Daydreams and creative problem solving

Although daydreaming is frowned upon by teachers in classrooms, many people have claimed that they got their best ideas and eureka moments when they were daydreaming. How do daydreams generate creative ideas?

When you’re solving a problem, you tend to have a single-minded focus on it. Your train of thought is narrow and focused. You think along set patterns of thought.

Therefore, there is little scope to explore creative ways of thinking. Sometimes, when you’ve given a problem to yourself, the conscious mind delegates it to the subconscious mind which begins working on solving it in the background.

Even if your subconscious does find a solution, it may not necessarily be accessible to your consciousness. This is because you’re thinking in restricted ways and there’s nothing in your stream of consciousness that may connect to the solution your subconscious may have come up with.

As you let your mind wander, you start combining and recombining ideas and it is likely that a new thought generated by this process connects with the solution of your subconscious giving you a light bulb, a stroke of insight, an inspiration.

Studies show that the same areas of the brain are active when we daydream that are also active when we are solving a complex problem.1 Hence, we are likely to drift into a daydream when we have challenging life problems to solve.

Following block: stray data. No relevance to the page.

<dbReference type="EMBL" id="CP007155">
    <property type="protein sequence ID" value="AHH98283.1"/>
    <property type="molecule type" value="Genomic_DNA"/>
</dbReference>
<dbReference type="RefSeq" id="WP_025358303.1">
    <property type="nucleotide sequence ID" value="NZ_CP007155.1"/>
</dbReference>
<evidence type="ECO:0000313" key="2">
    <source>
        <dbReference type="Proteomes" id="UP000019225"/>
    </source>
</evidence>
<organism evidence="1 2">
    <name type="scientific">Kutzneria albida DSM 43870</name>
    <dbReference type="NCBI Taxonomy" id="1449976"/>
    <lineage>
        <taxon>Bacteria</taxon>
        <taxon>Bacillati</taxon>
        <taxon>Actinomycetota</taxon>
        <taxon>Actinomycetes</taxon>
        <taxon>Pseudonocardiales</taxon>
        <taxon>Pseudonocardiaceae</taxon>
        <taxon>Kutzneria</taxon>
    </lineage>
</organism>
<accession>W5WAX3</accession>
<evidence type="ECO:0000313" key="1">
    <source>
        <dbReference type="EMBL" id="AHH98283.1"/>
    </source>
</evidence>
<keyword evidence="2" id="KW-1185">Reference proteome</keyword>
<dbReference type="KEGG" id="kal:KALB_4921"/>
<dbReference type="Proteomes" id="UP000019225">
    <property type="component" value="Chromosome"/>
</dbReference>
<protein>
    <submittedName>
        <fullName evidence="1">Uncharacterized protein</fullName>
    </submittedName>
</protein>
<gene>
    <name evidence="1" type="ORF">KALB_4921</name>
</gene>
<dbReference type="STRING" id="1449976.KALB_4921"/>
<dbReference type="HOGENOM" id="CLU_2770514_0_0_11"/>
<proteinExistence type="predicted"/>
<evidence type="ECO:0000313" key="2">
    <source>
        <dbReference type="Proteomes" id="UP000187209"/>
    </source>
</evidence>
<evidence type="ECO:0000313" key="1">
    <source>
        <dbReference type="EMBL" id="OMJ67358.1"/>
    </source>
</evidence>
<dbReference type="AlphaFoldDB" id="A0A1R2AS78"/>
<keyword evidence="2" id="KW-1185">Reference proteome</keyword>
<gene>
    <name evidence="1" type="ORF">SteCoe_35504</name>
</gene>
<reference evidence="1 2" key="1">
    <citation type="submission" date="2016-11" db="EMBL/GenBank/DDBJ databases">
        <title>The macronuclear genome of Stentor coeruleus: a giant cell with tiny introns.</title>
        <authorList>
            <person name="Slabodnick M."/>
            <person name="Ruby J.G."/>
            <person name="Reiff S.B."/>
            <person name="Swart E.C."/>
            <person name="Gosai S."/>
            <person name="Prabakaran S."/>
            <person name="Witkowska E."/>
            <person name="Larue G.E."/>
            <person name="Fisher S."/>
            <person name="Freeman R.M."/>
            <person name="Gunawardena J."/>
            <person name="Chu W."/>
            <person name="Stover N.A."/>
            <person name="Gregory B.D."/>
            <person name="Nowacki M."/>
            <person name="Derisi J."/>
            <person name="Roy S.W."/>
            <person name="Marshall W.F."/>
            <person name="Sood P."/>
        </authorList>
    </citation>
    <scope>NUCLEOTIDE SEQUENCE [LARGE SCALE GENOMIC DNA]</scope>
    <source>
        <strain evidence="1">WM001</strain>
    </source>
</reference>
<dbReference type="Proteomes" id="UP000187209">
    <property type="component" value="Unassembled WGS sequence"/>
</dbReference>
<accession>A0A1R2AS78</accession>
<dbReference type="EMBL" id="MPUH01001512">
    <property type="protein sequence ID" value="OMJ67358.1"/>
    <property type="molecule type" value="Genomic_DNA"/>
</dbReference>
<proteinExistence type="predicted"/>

Daydreaming is a form of dissociation

Though daydreaming can help you rehearse for probable future events, learn from the past, deal with current challenges and provide creative insight, it is well to remember that daydreaming is basically dissociation- a separation from reality.

Why would your mind want to dissociate from reality? There can be many reasons. For one, the current reality may be unbearable. So, in order to avoid pain, the mind seeks an escape in a reverie.

Notice how we don’t usually daydream when we’re having fun- say eating delicious food or having sex. It is, instead, things like a boring college lecture or having to prepare for a tough exam that triggers our daydreaming.

Similarly, daydreaming can also provide an escape from a low mood. Studies show that when people daydream they’re usually unhappy.2 Moreover, it is known that negative moods lead the mind to wander.3 

It is likely that daydreaming is triggered during a low mood to either escape from it or counter it by imagining desirable scenarios. 

The next time you find that your mind has wandered off into the lands of imagination, it may be helpful to ask yourself, “What am I trying to avoid?” 


  1. Christoff, K., Gordon, A. M., Smallwood, J., Smith, R., & Schooler, J. W. (2009). Experience sampling during fMRI reveals default network and executive system contributions to mind wandering. Proceedings of the National Academy of Sciences106(21), 8719-8724.
  2. Killingsworth, M. A., & Gilbert, D. T. (2010). A wandering mind is an unhappy mind. Science330(6006), 932-932.
  3. Smallwood, J., Fitzgerald, A., Miles, L. K., & Phillips, L. H. (2009). Shifting moods, wandering minds: negative moods lead the mind to wander. Emotion9(2), 271.
Hi, I'm Hanan Parvez (MBA, MA Psychology), founder and author of PsychMechanics. I've written 270+ articles about human behaviour on this blog with over 3 million views and 80k monthly visitors. My work has been featured on Forbes, Business Insider, Reader's Digest, and Entrepreneur.